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Antigua and Barbuda to receive US$10 million in IMF funds

WASHINGTON D.C., United States, Friday April 12, 2013 – The International Monetary Fund (IMF) says it is making available more than US$10 million to Antigua and Barbuda after completing review of the island’s economic performance under a three-year Stand By Arrangement (SBA) indicating also that the economy is showing signs of gradual recovery after three years of being stagnant.

The IMF said it had also approved a waiver of non-observance of the continuous performance criterion on external arrears.

“This waiver was granted on the basis of the temporary and minor nature of the deviations from the programme objectives and the corrective measures undertaken by the authorities,” the IMF said in a statement.

It said that the completion of the reviews allows the immediate disbursement of US$10.162 million, bringing total disbursements under the arrangement to US$76.2 million.

“Antigua and Barbuda’s economy is recovering gradually after three years of recession brought on by the international financial crisis. Tourism arrivals increased in 2012 and government programmes provided an incentive for housing investment,” said Naoyuki Shinohara, IMF Deputy Managing Director.

But he noted that “significant risks to the macroeconomic outlook remain, including from a slowdown in advanced economies, higher import prices and natural disasters.

“The government continues to make progress in fiscal consolidation through expenditure restraint and improvements in revenue administration. All performance criteria for end-December 2012 were met, except for a minor breach of the continuous performance criterion on external arrears for which corrective action has been taken. “

The IMF said that the government is maintaining “its successful efforts in debt restructuring to reduce the burden of debt service, although potential contingent liabilities in state-owned enterprises and the banking sector remain a concern.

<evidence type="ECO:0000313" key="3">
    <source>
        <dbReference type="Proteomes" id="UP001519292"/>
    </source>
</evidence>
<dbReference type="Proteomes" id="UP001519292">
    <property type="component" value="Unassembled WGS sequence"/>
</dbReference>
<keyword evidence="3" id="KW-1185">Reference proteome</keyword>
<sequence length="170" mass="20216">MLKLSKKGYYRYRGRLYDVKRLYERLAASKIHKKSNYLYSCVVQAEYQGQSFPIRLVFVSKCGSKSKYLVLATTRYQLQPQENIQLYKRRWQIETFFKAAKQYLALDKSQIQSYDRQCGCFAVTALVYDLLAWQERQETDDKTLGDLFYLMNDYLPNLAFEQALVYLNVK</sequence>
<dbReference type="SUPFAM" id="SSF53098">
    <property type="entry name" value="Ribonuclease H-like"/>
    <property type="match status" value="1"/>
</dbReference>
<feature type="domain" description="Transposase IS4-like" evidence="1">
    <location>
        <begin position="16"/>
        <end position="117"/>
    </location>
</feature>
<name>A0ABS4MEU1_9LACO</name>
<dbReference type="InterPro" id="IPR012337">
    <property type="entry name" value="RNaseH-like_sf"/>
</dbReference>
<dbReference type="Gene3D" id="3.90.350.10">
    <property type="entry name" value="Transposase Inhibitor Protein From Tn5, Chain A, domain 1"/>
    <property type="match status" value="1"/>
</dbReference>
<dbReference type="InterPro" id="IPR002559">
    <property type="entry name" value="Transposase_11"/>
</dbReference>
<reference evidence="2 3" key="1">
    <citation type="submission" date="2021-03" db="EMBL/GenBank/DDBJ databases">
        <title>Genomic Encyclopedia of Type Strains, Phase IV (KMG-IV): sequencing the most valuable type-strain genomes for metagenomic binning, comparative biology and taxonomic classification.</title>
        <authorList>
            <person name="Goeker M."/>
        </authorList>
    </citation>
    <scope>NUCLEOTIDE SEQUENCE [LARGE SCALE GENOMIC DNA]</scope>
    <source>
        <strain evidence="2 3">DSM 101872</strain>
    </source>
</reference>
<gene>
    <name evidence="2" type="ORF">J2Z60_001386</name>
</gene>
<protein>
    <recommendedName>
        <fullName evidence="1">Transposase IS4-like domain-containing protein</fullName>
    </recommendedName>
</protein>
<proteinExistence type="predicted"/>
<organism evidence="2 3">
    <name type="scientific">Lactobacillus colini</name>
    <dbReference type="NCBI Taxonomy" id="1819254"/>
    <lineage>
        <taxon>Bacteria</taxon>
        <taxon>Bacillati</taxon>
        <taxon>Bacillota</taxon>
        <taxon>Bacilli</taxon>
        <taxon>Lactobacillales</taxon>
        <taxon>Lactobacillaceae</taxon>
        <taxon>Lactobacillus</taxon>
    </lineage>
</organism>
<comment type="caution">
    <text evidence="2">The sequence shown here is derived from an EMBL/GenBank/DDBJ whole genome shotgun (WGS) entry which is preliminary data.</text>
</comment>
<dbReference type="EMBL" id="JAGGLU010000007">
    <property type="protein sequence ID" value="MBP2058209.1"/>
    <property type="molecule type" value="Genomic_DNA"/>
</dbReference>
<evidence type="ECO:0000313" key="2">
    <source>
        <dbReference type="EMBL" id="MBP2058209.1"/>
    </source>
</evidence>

Shinohara said the 2013 budget is consistent with the government’s goal of reducing the debt ratio to 60 per cent of gross domestic product (GDP) by 2020.

He said continued implementation of structural reforms in revenue administration and public financial management will be essential to achieve the 2013 fiscal targets while providing space for productive public investment in human capital and infrastructure.

“Reducing concessions in customs and other tax expenditures will be an important part of this effort. The passage and implementation of best practice legislation in customs and tax administration will also ensure the sustainability of the fiscal consolidation effort going forward.”

The IMF said that Antigua and Barbuda expects to conclude the resolution of ABI Bank by end-April, 2013.

“This will reduce uncertainty in the domestic banking system and free resources to concentrate on other important financial sector reforms, including strengthening banking supervision, updating the regulatory and legal framework, restructuring the indigenous banking system and improving the Anti Money Laundering/Countering the Financing of Terrorism supervisory framework.

“Making the government’s asset management company operational will also be important to maximize recovery from the impaired assets of the ABIB resolution,” he added.